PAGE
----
'Alright, I am not letting you out of my sights, again, young lady,' Kiley scolded Ryn mockingly the next morning, as she followed her out into the streets. 'I will personally drag you around the city if I have to.'
Ryn couldn't hold back her laughter at the maternal expression on the other girl's face. Despite being only a few years older, she looked very much like a mother bidding her rebellious child into an acceptable state of obedience.
'Don't worry,' she said. 'I shouldn't be going anywhere.'
'Shouldn't be?' Kiley scoffed, eyes rolling as a grin spread across her face. 'Yeah, that's real reassuring, Ryn. I swear, if you fall out of another building and disappear for three days, I'll-'
'Hey, it's not like I tried to do it the first time. Things just.... got out of hand.'
'Uh huh,' she sent her a dubious look. 'That... is what they all say.'
'Alright, alright!' Ryn straightened her shirt; another borrowed, backless singlet with a cord tied around her neck and lower back, keeping it secured to her frame whilst simultaneously leaving an abundance of room for her wings, both of which she kept pressed tightly against her back to avoid any other incidents. It looked a bit dressy for a walk down the street, but both it's convenience and comfort kept her from complaining. 'I promise that I'll do my best not to get into trouble this time round. Happy?'
She appeared to consider for several beats.
'Alright I'll take what I can get,' she finally sighed.
As they walked past a telegraph pole – another commodity she hadn't seen in use before – Ryn noticed one of those 'Should we let the mutants roam free?' Posters, pinned up against the wood. With a rising swell of anger, she tore it away, crumpling it in her fist before throwing it into the nearest bin they came across.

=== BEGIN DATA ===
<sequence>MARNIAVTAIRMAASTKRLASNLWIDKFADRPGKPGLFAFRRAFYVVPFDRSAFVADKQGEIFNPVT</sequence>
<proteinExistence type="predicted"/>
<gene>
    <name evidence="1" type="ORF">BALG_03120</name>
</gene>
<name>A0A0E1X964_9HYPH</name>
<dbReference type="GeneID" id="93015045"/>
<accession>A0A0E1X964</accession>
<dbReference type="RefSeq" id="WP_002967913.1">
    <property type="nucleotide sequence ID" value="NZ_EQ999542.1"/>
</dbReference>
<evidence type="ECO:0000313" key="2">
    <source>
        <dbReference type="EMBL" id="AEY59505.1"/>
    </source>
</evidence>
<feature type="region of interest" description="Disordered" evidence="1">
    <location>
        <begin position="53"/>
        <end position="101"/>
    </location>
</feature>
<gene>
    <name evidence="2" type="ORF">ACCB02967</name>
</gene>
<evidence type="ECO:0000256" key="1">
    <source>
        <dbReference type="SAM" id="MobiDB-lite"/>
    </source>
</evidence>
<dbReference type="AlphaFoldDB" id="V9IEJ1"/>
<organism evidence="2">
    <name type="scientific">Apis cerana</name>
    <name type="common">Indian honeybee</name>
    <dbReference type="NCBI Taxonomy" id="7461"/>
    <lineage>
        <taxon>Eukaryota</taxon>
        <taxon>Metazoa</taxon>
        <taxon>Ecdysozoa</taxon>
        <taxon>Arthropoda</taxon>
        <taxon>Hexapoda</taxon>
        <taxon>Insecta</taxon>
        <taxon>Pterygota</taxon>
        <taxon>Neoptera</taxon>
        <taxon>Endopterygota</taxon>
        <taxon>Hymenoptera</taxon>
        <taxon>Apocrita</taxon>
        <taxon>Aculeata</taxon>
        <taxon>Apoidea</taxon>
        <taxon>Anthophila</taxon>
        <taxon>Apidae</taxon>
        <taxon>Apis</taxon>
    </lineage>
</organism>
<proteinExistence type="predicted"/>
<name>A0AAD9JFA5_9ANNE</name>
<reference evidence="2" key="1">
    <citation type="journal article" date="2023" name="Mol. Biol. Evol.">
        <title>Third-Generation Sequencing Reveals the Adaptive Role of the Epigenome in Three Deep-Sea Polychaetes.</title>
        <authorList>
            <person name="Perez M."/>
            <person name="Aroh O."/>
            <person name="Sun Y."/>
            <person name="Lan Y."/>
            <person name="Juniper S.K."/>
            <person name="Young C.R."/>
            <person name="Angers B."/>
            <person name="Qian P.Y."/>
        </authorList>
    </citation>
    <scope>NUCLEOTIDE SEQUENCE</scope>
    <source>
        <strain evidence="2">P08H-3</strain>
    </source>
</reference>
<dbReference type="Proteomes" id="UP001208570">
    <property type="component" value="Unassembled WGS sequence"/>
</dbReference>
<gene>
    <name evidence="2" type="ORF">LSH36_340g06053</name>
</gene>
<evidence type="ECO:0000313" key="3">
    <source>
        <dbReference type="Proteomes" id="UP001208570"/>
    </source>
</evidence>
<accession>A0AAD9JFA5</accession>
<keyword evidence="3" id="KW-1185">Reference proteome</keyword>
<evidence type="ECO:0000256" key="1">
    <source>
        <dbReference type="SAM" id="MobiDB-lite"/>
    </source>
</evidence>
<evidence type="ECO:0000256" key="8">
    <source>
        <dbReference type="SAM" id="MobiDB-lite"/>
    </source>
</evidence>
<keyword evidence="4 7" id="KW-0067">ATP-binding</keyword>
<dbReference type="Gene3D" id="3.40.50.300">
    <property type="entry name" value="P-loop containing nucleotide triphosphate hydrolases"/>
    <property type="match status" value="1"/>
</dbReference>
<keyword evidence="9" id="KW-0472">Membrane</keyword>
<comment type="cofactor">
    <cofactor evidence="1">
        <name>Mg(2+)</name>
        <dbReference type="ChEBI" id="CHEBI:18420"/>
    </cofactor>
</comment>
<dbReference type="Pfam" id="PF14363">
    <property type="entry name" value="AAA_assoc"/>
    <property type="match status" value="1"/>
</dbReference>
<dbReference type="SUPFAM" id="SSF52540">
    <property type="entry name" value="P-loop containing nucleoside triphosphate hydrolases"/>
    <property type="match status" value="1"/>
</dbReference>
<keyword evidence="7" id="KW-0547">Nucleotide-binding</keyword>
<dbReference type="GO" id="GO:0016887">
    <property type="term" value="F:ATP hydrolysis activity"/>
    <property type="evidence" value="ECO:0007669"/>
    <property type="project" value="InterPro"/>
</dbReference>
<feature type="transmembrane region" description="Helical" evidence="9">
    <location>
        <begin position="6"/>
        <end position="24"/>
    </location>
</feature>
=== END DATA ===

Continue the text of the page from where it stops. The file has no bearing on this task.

'You do realise that if someone catches you doing that,' Kiley raised an eyebrow, 'then they're more likely to suspect that you're a mutant.'
'Well, they wouldn't be wrong,' Ryn huffed.
'True, but you're not supposed to let them know that. Especially not at a time like this.' She looked around wearily, as though expecting someone to jump out at the two of them.
'We can't just live forever, hiding who we are, Kiley.'
'Perhaps, but if we don't,' she replied. 'Then there's a chance we won't be living at all.'
Ryn fell silent for several moments, her wings drooping.
'Do you really think they'll...?'
'I don't know,' Kiley straightened, some of her earlier optimism returning. 'But whatever they do to us mutants, we'll pull through. We always have... Anyway, we're nearly there.'
'Nearly... where?' Ryn rose an eyebrow, only just now realising that she was unaware of their destination.
'Only my favourite shop within all of The Lights. I refuse to be down in a place like this. Come on!'
She grabbed her arm and all but dragged her around to the adjacent street.
Ryn's eyes grew wide as they landed upon the stone front of an old building.
Though only two stories tall, it mimicked the style of a medieval castle, with short stout turrets included on either side. The front was dominated with a large wooden drawbridge, motionless in its place in the wall, of course, with a much smaller set of double glass doors set into its centre, sliding open every time it sensed an approaching individual.
YOU ARE READING
In the year 2118, the people of The Lights celebrate the deeds of the Legacies: a team of superheroes that saved the city a century ago, transforming it into the utopia that stands strong where chaos once reigned. However; even surrounded by such a...